Text of a talk given at Earlham College, Sept. 1st, 2010 for a convocation on an interdisciplinary approach to Climate Change.
In the few minutes I have, I’d like to speak a bit about the role education plays in the climate change debate. I am concerned here both with how our current models of schooling in the U.S. but in many other parts of the world, too, have contributed to our current situation and what role education might play, in the words of Maxine Greene, imagining things otherwise. It has been almost five years since Al Gore released his popular and controversial documentary An Inconvenient Truth. As I mentioned in the introductory remarks, both nationally and internationally, we seem to have gone backward from that watershed moment. We seem less concerned, less focused, and less politically determined to tackle the environmental challenges before us in relation to climate change. But how or why is this an educational problem? Indeed, if you have seen An Inconvenient Truth, you may have noticed that not once did Al Gore invoke our educational system (either K-12 or Higher Education) as either part of the problem or as a potential ally in generating solutions. This is curious to me. It is as if the sum total of 16 years of institutional socialization, of schooling on a massive scale, the values imparted, the knowledge, skills, and abilities gained—these have no bearing, no impact, on our associations with the natural world.
So, to borrow from Al Gore, I would like to argue in the next few minutes for what I would call an “Inconvenient Education.” Just as Gore titled his movie an “Inconvenient Truth” to suggest that there is something about this truth we do not wish to hear, I have titled this talk an “Inconvenient Education” to argue that the way forward in terms of sustainability and education is likewise “inconvenient.” When we are “inconvenienced” we are interrupted. Our normal patterns of thinking and behaving are halted. Things cease being easy and comfortable. So what might an inconvenient education entail?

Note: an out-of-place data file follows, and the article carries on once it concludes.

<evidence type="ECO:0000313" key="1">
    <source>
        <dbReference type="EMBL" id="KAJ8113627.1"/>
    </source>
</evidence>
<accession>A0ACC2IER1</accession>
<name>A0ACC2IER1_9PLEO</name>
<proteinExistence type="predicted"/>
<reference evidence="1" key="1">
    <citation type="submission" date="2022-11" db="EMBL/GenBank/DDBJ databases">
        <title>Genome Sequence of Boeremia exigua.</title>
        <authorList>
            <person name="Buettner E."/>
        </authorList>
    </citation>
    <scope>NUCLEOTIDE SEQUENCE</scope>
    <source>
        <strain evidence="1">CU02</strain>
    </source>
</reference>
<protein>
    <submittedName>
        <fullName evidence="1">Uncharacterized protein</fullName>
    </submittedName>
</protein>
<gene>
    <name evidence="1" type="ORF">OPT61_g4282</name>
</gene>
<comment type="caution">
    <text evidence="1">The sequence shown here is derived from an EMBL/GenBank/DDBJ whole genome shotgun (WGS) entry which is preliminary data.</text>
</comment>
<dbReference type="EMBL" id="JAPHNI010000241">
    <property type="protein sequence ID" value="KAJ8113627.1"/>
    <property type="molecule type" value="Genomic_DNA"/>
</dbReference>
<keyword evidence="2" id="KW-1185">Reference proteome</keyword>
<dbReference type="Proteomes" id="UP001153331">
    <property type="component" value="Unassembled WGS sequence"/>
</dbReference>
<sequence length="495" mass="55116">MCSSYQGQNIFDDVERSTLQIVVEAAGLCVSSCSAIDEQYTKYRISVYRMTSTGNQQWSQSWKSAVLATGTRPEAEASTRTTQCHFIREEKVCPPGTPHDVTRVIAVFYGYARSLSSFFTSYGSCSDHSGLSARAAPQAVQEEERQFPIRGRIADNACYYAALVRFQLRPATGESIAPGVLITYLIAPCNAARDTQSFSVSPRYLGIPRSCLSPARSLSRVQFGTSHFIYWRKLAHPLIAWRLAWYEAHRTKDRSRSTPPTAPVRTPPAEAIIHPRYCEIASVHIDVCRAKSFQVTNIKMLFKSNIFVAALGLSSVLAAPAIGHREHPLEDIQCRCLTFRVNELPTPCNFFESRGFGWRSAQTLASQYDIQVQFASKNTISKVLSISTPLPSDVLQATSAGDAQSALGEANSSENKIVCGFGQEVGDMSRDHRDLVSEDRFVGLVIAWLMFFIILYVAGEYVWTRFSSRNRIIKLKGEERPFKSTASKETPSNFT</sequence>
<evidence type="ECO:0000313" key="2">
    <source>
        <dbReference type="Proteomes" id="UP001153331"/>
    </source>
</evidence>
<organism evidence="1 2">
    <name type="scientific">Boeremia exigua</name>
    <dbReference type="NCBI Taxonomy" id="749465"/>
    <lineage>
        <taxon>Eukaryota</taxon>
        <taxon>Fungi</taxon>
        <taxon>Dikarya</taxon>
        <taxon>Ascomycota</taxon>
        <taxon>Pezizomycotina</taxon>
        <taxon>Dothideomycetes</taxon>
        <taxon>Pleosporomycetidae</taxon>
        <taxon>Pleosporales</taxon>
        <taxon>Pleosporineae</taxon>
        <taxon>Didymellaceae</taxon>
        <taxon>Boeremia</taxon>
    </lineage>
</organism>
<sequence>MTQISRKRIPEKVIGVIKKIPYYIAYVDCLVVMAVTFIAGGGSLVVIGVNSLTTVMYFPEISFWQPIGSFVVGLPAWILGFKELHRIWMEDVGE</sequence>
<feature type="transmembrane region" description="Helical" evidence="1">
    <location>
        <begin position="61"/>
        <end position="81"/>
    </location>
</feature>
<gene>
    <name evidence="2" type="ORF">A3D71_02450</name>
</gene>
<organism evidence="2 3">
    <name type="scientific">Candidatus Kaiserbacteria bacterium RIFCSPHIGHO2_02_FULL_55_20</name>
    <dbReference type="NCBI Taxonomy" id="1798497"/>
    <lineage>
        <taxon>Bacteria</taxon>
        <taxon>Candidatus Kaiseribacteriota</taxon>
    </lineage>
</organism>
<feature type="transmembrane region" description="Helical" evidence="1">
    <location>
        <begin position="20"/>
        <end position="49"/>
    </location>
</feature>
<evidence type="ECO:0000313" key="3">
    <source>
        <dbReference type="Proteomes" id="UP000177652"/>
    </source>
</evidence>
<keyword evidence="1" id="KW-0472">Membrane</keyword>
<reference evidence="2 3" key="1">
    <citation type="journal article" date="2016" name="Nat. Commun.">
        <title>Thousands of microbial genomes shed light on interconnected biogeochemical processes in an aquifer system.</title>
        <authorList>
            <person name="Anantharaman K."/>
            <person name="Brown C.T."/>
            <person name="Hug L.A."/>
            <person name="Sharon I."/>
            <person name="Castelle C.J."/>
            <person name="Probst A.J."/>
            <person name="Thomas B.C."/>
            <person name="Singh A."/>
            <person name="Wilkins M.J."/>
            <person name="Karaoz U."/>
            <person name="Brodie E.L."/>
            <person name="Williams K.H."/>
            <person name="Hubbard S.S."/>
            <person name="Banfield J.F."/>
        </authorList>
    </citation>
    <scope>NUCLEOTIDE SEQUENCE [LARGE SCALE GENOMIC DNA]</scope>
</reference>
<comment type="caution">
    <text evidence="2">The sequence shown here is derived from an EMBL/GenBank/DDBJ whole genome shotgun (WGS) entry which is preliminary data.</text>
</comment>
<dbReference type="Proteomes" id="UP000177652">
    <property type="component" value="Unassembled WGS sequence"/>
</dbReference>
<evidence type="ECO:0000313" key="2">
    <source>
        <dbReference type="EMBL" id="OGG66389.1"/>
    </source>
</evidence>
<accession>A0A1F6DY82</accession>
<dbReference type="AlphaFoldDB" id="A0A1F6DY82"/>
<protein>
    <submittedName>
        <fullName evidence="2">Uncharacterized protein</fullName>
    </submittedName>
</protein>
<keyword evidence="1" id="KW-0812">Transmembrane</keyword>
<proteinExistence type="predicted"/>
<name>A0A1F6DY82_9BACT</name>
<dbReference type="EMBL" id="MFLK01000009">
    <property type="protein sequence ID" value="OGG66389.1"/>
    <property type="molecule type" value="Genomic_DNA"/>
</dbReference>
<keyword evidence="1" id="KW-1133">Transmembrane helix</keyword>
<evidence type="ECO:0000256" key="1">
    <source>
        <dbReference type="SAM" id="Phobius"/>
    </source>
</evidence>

PURPOSE OF SCHOOL
First, we ought to step back and re-consider the purposes of school. David Orr, in his provocative essay, “What is Education For?” argues that it is not education per se, but education of a certain kind, that will save us. He notes, in that essay, that the architects of the final solution in Germany, the administrators of Auschwitz and Buchenwald, were products of perhaps the finest educational system in the world at that time. These were well-educated men. And yet they were capable of atrocities that are difficult to imagine and understand. Clearly, their schooling failed them. But to Orr “this is not an argument for ignorance but rather a statement that the worth of education must be now measured against the standards of decency and human survival.” With species extinction rates nearly 100 times the background rate, the health of our oceans and freshwater systems in drastic decline, and a warming planet that not many in the U.S. seem to care about, how can we not ask hard questions about what schooling is for? When we look at the health of our people, our forests, our rivers, and the web of life all around us, I wonder, has our education failed us too? What we are now measuring the worth of our education against?